FLOATING OIL PROJECTS ARE BOOMING

Posted on: August 23rd, 2012 by Stas

FLOATING OIL PROJECTS ARE BOOMING

BY STAS MARGARONIS

 

High oil prices are driving demand for new offshore oil units to an all time high, according to a FLOATING PRODUCTION SYSTEMS report issued by International Maritime Associates (IMA), based inWashington,D.C.

Jim McCaul, head of IMA, says that continued high oil prices plus the large reserves of oil being found in deep water are driving oil production on to the world’s oceans.

Oil exploration is becoming more expensive and requires a new generation of floating vessels and platforms. As of August 2012, there were orders for forty-nine  Floating Production Storage and Offloading (FPSO) vessels and twenty-five types of floating production systems.

The areas of most intense development are:

  • Gulf of Mexico,
  • CoastalBrazil
  • West Africa
  • Europe’s North Sea, Australia/New Zealand and South East Asia.

IMA says the growth of new projects has been dramatic:

2007 = 122 projects

2011 = 196 projects

2012 = 233 projects

Statoil is the Norwegian oil exploration giant and Helge Hove Haldorsen, is Statoil Vice-President for Strategy Development & Production,North America.  Holdorsen told a Marine Money conference in New York that:

*Fossil fuels will still be “king in 2030.”

*The world is not running out of oil, but running out of easy oil sources to develop.

*Thus, 80% of new oil generation will come from offshore drilling platforms..

*250 floating production units will be needed by 2020.

*250 new oil rigs will need to be built by 2020.

McCaul says “deepwater rig activity is an excellent predictor of future demand in the floating production sector. There is a direct lagged relationship between the number of active deepwater rigs in service and number of floating production project starts two to three years out. More rigs will generate more finds – accelerating future floating production system requirements.”

The most demand is for FSPO vessels, which can cost up to $2 billion.

After drill ships find oil, McCaul explains,   FPSOs are deployed to store the oil and shift it on to product tankers that tie up to these huge man-made floating terminals.

The FPSOs are designed to withstand the worst of high winds, waves that the world’s oceans can mete out and can be moored in 3,000 meters of ocean with adjustable connections to maintain the flow of oil under adverse weather conditions.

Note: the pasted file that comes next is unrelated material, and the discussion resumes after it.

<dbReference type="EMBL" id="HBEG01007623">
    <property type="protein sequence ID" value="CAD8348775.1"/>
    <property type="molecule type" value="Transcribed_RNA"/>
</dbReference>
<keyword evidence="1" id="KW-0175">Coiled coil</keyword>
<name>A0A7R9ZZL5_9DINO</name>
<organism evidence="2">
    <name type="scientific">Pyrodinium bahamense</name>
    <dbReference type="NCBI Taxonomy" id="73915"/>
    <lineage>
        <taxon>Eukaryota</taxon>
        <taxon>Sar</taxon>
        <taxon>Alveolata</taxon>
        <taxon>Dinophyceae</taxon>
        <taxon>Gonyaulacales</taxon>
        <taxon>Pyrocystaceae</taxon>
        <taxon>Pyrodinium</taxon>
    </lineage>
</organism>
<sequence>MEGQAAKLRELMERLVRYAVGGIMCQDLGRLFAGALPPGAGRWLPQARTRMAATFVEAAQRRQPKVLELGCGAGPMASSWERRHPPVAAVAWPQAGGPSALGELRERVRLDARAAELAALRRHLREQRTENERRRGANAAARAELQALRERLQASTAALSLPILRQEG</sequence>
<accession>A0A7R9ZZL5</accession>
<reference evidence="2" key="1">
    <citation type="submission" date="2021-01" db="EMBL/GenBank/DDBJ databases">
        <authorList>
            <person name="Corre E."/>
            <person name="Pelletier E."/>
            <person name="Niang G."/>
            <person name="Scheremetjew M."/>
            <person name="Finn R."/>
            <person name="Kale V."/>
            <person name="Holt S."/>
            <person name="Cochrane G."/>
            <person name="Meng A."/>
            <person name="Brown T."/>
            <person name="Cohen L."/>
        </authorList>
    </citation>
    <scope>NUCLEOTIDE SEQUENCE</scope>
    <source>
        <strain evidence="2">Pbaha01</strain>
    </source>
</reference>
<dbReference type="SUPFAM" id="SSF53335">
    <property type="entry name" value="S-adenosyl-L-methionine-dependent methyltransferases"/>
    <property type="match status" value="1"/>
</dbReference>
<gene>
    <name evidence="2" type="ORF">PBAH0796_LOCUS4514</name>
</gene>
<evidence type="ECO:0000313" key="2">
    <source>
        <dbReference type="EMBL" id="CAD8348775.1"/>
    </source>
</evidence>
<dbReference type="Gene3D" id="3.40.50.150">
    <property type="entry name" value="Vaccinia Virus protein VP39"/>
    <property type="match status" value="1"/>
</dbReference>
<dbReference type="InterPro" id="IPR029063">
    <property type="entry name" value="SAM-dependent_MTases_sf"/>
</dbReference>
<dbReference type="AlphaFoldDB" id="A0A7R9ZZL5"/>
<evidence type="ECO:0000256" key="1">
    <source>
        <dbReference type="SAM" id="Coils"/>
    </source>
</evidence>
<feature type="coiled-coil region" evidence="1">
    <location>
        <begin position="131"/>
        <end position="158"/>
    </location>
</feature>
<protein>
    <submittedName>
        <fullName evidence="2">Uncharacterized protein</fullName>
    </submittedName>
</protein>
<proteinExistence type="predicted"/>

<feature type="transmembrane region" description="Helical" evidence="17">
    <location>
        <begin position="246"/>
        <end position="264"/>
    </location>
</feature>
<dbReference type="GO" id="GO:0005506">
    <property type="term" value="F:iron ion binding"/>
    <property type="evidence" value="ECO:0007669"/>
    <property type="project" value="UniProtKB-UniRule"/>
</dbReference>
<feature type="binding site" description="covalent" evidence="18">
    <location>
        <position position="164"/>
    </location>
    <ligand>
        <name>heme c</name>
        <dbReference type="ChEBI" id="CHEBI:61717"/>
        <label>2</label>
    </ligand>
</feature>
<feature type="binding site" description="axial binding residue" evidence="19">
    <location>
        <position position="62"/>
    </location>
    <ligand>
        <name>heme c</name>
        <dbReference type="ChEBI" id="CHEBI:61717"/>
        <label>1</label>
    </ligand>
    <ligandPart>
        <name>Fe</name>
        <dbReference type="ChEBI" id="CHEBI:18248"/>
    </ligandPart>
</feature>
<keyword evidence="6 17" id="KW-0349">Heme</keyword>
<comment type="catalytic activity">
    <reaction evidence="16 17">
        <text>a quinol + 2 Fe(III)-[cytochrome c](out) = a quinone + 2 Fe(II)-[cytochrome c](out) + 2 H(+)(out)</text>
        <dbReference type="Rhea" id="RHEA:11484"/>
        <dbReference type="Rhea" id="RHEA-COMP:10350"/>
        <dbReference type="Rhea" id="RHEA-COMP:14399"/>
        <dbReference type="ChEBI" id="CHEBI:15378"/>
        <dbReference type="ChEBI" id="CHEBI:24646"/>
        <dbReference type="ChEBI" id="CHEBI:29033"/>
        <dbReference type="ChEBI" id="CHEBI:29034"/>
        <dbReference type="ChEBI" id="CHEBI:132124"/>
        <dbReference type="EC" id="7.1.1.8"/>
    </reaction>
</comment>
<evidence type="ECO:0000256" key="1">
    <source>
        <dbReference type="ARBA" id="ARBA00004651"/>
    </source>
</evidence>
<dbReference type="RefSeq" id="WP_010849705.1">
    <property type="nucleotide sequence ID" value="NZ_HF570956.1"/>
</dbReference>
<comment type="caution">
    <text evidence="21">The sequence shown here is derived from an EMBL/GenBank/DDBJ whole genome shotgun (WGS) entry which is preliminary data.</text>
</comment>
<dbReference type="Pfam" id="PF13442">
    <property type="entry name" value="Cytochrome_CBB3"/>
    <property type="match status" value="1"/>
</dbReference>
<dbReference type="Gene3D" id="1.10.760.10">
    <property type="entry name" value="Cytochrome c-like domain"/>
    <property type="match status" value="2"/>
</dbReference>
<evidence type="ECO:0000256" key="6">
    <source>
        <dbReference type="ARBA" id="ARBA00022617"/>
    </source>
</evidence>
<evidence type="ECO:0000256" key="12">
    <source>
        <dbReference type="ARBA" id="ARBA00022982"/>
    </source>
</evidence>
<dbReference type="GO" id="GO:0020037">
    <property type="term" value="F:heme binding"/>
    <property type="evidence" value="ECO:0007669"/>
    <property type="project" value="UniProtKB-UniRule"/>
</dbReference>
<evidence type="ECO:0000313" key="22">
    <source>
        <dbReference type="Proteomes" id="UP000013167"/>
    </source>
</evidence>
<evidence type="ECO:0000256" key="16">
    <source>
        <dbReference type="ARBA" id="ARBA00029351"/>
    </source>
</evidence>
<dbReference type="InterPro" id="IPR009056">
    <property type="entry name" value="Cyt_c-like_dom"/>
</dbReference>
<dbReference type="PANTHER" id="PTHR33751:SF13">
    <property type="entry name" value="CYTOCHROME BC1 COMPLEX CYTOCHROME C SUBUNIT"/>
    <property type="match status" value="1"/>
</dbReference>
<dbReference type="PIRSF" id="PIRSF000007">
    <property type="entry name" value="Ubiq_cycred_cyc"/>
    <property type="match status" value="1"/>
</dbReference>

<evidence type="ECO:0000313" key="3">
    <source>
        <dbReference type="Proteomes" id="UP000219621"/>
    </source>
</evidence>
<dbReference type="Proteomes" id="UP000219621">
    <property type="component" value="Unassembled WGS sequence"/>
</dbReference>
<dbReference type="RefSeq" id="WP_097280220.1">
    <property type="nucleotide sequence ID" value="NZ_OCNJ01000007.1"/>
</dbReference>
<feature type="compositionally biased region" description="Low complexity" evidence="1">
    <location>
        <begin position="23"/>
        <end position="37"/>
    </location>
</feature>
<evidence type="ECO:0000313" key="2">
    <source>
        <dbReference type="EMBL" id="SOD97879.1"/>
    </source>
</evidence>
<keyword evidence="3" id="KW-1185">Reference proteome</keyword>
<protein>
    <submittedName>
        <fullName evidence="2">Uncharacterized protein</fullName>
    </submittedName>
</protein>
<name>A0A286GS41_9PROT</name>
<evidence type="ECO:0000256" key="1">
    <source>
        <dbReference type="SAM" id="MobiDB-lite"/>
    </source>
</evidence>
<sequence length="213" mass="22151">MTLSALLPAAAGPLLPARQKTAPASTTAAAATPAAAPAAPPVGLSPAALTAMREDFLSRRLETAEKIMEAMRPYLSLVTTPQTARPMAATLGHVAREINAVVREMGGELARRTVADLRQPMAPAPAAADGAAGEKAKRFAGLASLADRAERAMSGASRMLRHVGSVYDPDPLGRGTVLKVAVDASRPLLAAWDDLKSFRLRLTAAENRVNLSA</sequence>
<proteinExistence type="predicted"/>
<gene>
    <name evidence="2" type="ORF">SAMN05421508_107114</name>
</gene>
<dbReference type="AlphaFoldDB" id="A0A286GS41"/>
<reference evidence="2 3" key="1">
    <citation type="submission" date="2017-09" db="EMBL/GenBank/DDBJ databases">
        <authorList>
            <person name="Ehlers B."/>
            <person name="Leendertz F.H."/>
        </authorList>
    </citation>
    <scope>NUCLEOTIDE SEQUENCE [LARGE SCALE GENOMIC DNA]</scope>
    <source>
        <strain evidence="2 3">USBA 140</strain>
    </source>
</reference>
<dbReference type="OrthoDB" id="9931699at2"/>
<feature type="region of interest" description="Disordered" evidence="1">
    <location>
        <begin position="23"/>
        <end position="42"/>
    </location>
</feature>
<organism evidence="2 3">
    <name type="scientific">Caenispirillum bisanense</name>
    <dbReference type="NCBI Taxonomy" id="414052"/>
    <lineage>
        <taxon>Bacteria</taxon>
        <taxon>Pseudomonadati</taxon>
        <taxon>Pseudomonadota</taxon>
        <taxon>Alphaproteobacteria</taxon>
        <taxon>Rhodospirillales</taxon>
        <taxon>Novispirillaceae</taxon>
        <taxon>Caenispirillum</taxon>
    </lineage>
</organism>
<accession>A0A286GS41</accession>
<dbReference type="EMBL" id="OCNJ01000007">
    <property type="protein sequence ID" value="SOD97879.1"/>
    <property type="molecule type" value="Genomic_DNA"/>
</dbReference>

Companies such as MODEC and SBM lease these vessels to field operators such as Exxon, Petrobras, Shell, BP, China National Offshore Oil Company and others, McCaul says.

FPSO operator, SBM Offshore, saw its profit  come marginally short of market forecasts in the first half of 2012, according to the maritime newspaper TRADEWINDS: “It was, however, significantly better than the $251m loss it carded at this stage 12 months ago. SBM explains revenue picked up from $1.46bn to $1.67bn thanks to a rise in orders at its turnkey systems segment.”[1]

McCaul says  “Singapore and Korearemain major supply sources for floating production units.   ButBrazilandChinaare increasing their presence in this market.”

Chinese shipbuilders, such as COSCO Corp, are challenging Korea and Singapore in their traditional stronghold of offshore oil rig building and have managed to secure 20% of the $72 billion world market, according to Reuters.

News reports say that China will shut down a number of smaller, inefficient shipyards and focus the nation’s shipbuilding energies onto a small number of big shipbuilders such as Rongsheng Heavy Industries. A MARINE LOG report saysChina’s secret weapon in challenging  Korea and others may be the power of its government-backed financial institutions to support its construction activities.

However, TRADEWINDS also reported that, as a result of declining shipbuilding orders, Rongsheng is having its problems: “China Rongsheng Heavy Industries will struggle to hit its full-year order target after a below par first half, a leading analyst says.”

The newspaper quoted another analyst saying that the company might now be reporting a loss without its government subsidy  and furthermore : “In recent weeks Rongsheng’s non-executive chairman Zhang Zhi Rong has been the subject of an insider dealing enquiry relating to China National Offshore Oil Company’s $15.1bn bid for Canadian firm Nexen.”[2]

 

 

 

 

 

 

 

 

 

 

 

 


[1] TRADEWINDS, “SBM Misses The Mark” August 16, 2012

[2] TRADEWINDS, “ Rongsheng To Miss” August 22, 2012

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